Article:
Why is this interesting? - The Black Creativity Edition
On marketing, equity, and Black culture
Chuck Welch (CW) runs the brand strategy consultancy Rupture. He is a creative strategist and problem solver. He has 20+ years of experience working across music (Def Jam), fashion, entertainment, and a variety of the best agencies. He’s developed strategic business solutions for the likes of HBO, Coca-Cola , Nike, Courvoisier, Pixar, Target, Budweiser, Samsung, LVMH, and PepsiCo.
Chuck here. A lot of ink has been spilled in the last couple of weeks about Black Lives Matter. As nerves were fraught from COVID, the accusations of Amy Cooper to the killing of Ahmaud Abery, Breona Taylor, and George Floyd, was the kindling that sparked what has become the broadest protest movement in US history. This movement is not just a fight against police brutality, but rather a demand for equality for Black people at every rung of society.
While much of the focus of the protests have been on the police and the laws that enable them, the movement extends far beyond government into the businesses we buy from and work for on a day-to-day basis. In an ironic twist, as COVID knocked us down, racism has revived many of us. Black people are the center of global attention at this very moment. This is what it must feel like to be a blond-haired blue-eyed woman. As corporations trip over themselves to court us, and try to one-up each other, Black pain is the new campaign.
That, of course, isn’t anything new. While Black culture and creativity are, pound for pound, the largest drivers of value and cool for many of the world’s biggest brands and corporations, Black people make up a shockingly small percentage of staff and external creative partners. Seeing so many agencies and brands rush out to make their statements, struck me and many fellow Black executives and entrepreneurs as disingenuous and laughable.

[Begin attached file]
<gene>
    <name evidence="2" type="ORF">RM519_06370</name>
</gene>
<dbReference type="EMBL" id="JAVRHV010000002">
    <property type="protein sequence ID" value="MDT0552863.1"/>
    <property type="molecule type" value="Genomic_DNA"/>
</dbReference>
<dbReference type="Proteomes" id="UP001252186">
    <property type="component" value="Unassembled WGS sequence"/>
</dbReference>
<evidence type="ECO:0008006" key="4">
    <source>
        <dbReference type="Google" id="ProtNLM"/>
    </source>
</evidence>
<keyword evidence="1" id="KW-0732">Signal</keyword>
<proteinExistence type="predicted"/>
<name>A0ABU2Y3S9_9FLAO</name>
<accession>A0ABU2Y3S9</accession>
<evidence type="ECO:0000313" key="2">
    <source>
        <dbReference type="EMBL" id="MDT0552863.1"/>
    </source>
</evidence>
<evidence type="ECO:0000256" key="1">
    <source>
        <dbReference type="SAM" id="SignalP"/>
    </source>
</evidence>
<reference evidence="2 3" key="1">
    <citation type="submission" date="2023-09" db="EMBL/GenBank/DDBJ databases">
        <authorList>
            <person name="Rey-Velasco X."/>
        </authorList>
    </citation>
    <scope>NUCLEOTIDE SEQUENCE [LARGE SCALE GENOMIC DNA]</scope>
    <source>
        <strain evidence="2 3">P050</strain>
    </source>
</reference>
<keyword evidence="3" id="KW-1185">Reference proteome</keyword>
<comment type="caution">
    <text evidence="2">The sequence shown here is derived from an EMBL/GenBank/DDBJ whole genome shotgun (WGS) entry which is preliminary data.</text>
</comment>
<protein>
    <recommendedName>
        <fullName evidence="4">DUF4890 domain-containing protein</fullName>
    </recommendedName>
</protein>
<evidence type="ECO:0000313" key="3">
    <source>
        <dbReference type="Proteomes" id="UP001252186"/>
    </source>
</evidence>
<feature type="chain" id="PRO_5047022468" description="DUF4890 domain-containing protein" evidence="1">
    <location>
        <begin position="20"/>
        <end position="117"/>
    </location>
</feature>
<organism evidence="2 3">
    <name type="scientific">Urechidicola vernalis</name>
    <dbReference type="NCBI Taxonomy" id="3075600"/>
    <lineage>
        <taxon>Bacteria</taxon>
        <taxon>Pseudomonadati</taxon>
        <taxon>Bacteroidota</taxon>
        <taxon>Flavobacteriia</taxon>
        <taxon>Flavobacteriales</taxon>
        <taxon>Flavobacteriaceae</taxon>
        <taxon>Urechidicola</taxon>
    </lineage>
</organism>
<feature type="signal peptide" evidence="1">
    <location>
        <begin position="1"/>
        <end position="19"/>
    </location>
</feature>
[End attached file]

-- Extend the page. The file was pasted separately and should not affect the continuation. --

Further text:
Why is this interesting?
I’ve spent 20 years as a ”white whisperer” in advertising, working on behalf of brands to help them connect with young people and youth audiences. A big part of that has been helping agencies and corporate clients to understand the Black condition. I’ve educated them on issues of race and how they show up in the world through attitudes, identity, motivations, trends, and passion points as we developed campaigns and built brands. They’d usually listen to what they felt was the “cool expressions of the culture” (the emergent trends and creativity—slang, dance, music, art, fashion, etc.), but disregard or actively avoid the underlying socio-economic conditions from which they emerged. These realities are now being brought to the surface and boiling over in the streets and inside of their companies.
Black culture lines the coffers of the agency world and many brands, but you’ll hardly find us within their walls. I’ve spent a career presenting in the boardroom in very white agencies and brands in New York City mind you. Usually, I was the only Black person. Very few of us, myself included have had seats in those same boardrooms where power resides.
Many of us have a feeling that it will all disappear shortly and go back to “business as usual.” Having spoken to a handful of CEO’s over the last couple weeks, you get the suspicion that they are being forced to say something by the weight of this movement, but many would rather not be involved. The smart ones even, though they may be personally uncomfortable addressing these issues, are wise enough to understand that they are fighting for their futures. They need talent inside and outside their companies to help understand these issues and how to address them. For those CEO’s and white executives, I would tell them that by holding back (whether purposefully or not) Black employees, you are fighting against your own best interests. Remove the overt and covert barriers, ensure those Black employees have equal access, opportunity, and pay, and watch your people and organization thrive.
You have the power to change things. Don’t talk shit. Do shit. (CW)
Resources of the Day:
In the name of doing, here’s a list of Black-led strategy, marketing, and creative resources you can tap into for this moment and any moment. (CW)
Agencies/Freelance Creative Talent:
Branding & Design:
Programs for entry-level Black Talent in advertising:
Diverse Talent Recruitment:
Thanks for reading,
Noah (NRB) & Colin (CJN) & Chuck (CW)
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